Topic v. CIRCLE REALTY COMPANY, 377 F. Supp. 111 (C.D. Cal. 1974)

US District Court for the Central District of California - 377 F. Supp. 111 (C.D. Cal. 1974)
May 20, 1974

377 F. Supp. 111 (1974)

TOPIC et al., Plaintiffs,
v.
CIRCLE REALTY COMPANY, Defendant.
TOPIC et al., Plaintiffs,
v.
SPRING REALTY COMPANY, Defendant.
TOPIC et al., Plaintiffs,
v.
SHOREWOOD REALTY COMPANY, Defendant.

Nos. CV-74-591-JWC, CV-74-592-JWC, CV-74-594-JWC.

United States District Court, C. D. California.

May 20, 1974.

*112 Matthew C. Long, Los Angeles, Cal., Lowell Johnston, William E. Hickman, Samuel T. Biscoe, San Francisco, Cal., for plaintiffs.

Arthur W. Francis, Jr., Robert E. Jones, Robert L. Wilson, Los Angeles, Cal., Ronald C. Pass, Torrance, Cal., Carl B. Pearlston, Jr., Redondo Beach, Cal., for defendants.

 
MEMORANDUM OPINION

CURTIS, District Judge.

The plaintiffs have filed three almost identical Civil Rights actions seeking to enjoin the defendants, (real estate firms) from engaging in alleged discriminatory practices in violation of the Fair Housing Act of 1968, more correctly called the "Civil Rights Act of 1968," Title VIII, 42 U.S.C. § 3601 et seq.

Jurisdiction is invoked under 28 U.S.C. § 1343(4) and 42 U.S.C. § 3612 to remedy alleged violations of 42 U.S.C. § 3604. Plaintiffs also allege a claim under the 1866 Civil Rights Act, 42 U.S.C. § 1982.

Motions to dismiss have been filed on the part of all defendants, and since precisely the same questions of law are raised in each case, the motions were heard together and the court renders this single opinion which is equally applicable to all three cases.

It is alleged in the plaintiffs' complaint that the plaintiff, TOPIC, is an unincorporated association formed October 4, 1972, its purpose being "To Preserve an Integrated Community", from which the name TOPIC is derived. The complaint further alleges:

 
"TOPIC is an interracial, volunteer organization with approximately 100 member families living in the cities of Torrance and Carson, California, and in the unincorporated section of Los Angeles County between the cities of Carson and Torrance (hereinafter the `L.A. County strip'). One of the purposes of TOPIC is to eliminate unlawful racial discrimination against its members and against other persons in the marketing and sale of housing in the cities of Torrance and Carson, and in the L. A. County strip. TOPIC seeks to assure to its members the right to the important social and professional benefits of interracial associations that arise from living in an integrated community."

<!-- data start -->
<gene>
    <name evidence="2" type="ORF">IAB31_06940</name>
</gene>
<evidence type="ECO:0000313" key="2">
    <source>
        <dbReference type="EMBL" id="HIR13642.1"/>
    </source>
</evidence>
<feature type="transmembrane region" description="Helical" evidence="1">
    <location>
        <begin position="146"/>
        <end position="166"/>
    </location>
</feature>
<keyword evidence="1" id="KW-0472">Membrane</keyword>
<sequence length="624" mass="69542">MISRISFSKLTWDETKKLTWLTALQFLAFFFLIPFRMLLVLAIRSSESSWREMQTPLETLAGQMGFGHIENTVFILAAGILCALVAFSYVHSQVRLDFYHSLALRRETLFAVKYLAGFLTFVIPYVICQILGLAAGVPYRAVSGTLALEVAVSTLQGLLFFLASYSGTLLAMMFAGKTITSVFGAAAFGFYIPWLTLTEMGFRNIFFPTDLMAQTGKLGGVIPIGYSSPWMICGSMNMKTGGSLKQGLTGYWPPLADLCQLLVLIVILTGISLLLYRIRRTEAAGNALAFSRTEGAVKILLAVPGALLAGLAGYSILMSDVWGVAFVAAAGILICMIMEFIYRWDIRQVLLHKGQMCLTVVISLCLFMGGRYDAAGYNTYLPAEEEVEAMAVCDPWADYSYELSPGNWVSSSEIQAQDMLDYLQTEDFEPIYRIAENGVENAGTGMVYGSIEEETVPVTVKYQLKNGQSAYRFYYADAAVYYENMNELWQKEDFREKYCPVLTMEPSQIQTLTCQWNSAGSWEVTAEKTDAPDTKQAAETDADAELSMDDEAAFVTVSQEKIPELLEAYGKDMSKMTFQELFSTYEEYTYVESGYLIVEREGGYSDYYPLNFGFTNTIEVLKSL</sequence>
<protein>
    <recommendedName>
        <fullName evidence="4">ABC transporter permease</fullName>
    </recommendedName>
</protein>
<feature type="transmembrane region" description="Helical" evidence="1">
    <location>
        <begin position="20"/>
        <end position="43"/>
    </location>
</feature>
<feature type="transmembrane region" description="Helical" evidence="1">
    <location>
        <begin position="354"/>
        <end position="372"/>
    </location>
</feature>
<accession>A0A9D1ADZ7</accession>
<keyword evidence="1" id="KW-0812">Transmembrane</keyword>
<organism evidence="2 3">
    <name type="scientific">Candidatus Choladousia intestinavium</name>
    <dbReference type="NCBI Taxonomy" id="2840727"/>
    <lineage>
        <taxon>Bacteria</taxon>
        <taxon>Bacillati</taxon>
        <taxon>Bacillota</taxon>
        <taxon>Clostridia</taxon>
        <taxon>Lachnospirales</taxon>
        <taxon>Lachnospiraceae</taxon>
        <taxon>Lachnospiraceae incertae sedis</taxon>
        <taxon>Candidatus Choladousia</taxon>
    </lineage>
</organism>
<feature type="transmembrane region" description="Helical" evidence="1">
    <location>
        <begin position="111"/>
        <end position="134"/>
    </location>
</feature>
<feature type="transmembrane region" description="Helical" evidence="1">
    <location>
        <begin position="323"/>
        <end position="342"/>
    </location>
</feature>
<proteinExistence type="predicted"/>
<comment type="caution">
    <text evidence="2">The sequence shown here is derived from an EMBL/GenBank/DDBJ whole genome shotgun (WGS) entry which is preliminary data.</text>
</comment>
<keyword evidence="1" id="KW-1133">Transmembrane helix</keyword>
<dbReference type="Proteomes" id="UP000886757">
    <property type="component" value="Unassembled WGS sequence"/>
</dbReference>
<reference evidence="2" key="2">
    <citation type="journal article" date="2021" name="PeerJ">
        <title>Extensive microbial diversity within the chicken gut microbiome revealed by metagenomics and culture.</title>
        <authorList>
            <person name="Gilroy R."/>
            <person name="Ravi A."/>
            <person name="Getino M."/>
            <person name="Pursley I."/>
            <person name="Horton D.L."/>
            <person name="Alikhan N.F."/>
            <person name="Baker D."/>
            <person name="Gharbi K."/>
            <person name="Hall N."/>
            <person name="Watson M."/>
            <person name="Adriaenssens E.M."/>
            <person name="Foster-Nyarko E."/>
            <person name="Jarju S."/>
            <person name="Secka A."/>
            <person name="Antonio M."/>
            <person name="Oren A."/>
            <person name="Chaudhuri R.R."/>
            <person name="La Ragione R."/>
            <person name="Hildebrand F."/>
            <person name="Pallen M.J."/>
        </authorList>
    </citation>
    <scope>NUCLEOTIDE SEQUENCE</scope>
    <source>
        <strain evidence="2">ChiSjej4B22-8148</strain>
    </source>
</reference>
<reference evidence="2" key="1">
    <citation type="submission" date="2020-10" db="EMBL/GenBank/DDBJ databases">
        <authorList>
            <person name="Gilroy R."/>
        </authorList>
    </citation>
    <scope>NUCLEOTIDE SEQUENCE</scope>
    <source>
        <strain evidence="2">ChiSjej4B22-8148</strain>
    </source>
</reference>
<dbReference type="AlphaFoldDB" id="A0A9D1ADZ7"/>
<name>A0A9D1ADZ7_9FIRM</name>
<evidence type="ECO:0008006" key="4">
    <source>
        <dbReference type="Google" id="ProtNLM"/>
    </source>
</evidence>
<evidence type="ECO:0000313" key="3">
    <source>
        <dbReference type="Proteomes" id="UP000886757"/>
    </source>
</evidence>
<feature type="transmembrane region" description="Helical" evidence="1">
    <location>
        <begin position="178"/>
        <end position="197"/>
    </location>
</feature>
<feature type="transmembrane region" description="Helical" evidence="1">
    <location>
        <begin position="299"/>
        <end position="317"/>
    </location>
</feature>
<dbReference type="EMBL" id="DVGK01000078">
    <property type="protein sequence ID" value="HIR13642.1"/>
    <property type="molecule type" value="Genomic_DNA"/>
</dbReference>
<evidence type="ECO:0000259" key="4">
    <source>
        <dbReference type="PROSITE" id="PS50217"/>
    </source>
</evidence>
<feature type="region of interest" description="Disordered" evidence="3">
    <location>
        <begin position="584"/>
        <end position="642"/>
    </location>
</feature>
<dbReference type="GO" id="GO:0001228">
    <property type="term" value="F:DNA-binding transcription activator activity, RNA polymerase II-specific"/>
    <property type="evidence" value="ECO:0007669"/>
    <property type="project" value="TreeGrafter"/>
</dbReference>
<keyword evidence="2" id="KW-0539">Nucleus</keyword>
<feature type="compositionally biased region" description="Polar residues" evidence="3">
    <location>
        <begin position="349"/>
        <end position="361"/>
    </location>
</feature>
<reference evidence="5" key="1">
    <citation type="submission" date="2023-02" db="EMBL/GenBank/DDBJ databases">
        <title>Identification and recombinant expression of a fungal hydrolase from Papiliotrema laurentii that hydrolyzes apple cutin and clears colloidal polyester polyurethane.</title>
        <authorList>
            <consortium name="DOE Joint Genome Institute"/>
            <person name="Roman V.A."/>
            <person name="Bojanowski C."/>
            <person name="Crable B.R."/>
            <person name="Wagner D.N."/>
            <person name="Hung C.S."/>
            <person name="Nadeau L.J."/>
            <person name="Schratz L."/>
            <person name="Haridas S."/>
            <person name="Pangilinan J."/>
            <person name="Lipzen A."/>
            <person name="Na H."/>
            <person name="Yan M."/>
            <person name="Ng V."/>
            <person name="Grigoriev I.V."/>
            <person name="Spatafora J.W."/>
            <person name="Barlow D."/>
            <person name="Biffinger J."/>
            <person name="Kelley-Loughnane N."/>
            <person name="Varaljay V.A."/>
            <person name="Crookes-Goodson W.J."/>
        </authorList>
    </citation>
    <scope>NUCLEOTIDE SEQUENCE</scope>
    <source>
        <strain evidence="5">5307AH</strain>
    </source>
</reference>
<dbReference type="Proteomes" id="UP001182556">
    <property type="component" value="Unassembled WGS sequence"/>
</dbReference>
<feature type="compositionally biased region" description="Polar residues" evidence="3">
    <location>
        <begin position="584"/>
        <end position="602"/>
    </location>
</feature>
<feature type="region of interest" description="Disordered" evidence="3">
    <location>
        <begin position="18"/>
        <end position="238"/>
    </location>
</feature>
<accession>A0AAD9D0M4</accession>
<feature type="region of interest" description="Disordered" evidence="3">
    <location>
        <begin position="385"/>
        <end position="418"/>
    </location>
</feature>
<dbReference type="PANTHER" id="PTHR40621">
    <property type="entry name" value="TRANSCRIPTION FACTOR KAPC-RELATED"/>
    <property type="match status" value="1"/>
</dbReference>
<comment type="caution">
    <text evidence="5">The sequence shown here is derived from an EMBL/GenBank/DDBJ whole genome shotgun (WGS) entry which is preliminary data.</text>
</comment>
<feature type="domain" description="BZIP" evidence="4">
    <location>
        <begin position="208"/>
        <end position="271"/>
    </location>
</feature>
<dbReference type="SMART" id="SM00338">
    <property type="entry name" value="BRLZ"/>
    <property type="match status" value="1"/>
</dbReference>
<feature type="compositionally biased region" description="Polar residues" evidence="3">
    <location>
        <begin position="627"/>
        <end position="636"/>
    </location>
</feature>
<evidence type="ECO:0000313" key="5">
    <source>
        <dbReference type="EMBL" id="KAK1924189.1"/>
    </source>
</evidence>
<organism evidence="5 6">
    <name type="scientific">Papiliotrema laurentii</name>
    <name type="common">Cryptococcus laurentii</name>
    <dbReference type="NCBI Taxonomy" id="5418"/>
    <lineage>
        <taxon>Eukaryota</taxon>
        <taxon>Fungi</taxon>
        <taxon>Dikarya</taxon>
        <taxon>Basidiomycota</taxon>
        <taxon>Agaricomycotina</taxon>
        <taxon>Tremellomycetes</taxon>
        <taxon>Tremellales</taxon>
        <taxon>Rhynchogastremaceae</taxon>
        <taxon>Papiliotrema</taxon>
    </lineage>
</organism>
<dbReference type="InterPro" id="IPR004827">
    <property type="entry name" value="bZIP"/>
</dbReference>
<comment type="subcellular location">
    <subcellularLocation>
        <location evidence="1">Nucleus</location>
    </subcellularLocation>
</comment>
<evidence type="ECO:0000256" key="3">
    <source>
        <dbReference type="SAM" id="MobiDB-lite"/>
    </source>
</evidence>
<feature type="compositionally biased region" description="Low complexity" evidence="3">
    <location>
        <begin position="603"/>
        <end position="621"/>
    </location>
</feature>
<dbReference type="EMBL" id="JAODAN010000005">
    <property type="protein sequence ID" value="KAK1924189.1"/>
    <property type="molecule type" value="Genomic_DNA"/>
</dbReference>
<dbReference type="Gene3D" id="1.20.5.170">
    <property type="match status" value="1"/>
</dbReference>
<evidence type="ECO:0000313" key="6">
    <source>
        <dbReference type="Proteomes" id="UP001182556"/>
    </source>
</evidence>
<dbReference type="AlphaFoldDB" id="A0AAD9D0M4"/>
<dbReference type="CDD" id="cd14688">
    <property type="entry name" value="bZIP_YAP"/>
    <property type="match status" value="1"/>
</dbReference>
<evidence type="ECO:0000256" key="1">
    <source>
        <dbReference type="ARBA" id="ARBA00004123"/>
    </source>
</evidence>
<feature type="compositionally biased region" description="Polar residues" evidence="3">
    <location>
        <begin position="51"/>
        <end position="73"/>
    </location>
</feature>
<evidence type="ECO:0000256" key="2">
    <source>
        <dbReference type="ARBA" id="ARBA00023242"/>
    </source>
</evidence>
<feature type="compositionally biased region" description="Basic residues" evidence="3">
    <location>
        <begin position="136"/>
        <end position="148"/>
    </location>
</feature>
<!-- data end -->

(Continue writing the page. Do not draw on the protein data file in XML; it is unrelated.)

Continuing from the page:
The individual plaintiffs, some of whom are black and some of whom are white, reside within the community embracing the Torrance, Carson and L. A. County strip area. From July to November 1973, TOPIC conducted an investigation to determine whether the policies and practices of real estate firms doing business in that area were in compliance with the Civil Rights Act of 1866 and the Civil Rights Act of 1968. The investigation focused on whether these real estate firms were engaged in "racial steering", which plaintiffs characterize as the "practice of directing non-white homeseekers to housing in designated minority residential areas," a practice prohibited by the Civil Rights Act of 1968.

The investigation was conducted by the use of teams of black and white couples posing as homeseekers, whose housing needs and financial ability were for all intents and purposes about equal. These *113 testing teams visited some 17 realty companies, including the defendants.

The complaint then describes a number of specific encounters between the members of the testing teams and the agents of the real estate firms, which conduct plaintiffs allege is a "part of the company's continuing policies and practices to limit, classify, segregate, and otherwise discriminate on the ground of race in the sale of housing."

The plaintiffs contend they are injured by these practices "by being deprived of the important social and professional benefits of living in an integrated community. Moreover, they have suffered and will continue to suffer embarrassment and economic damage in their social and professional activities from being stigmatized as residents of either white or black ghettos...."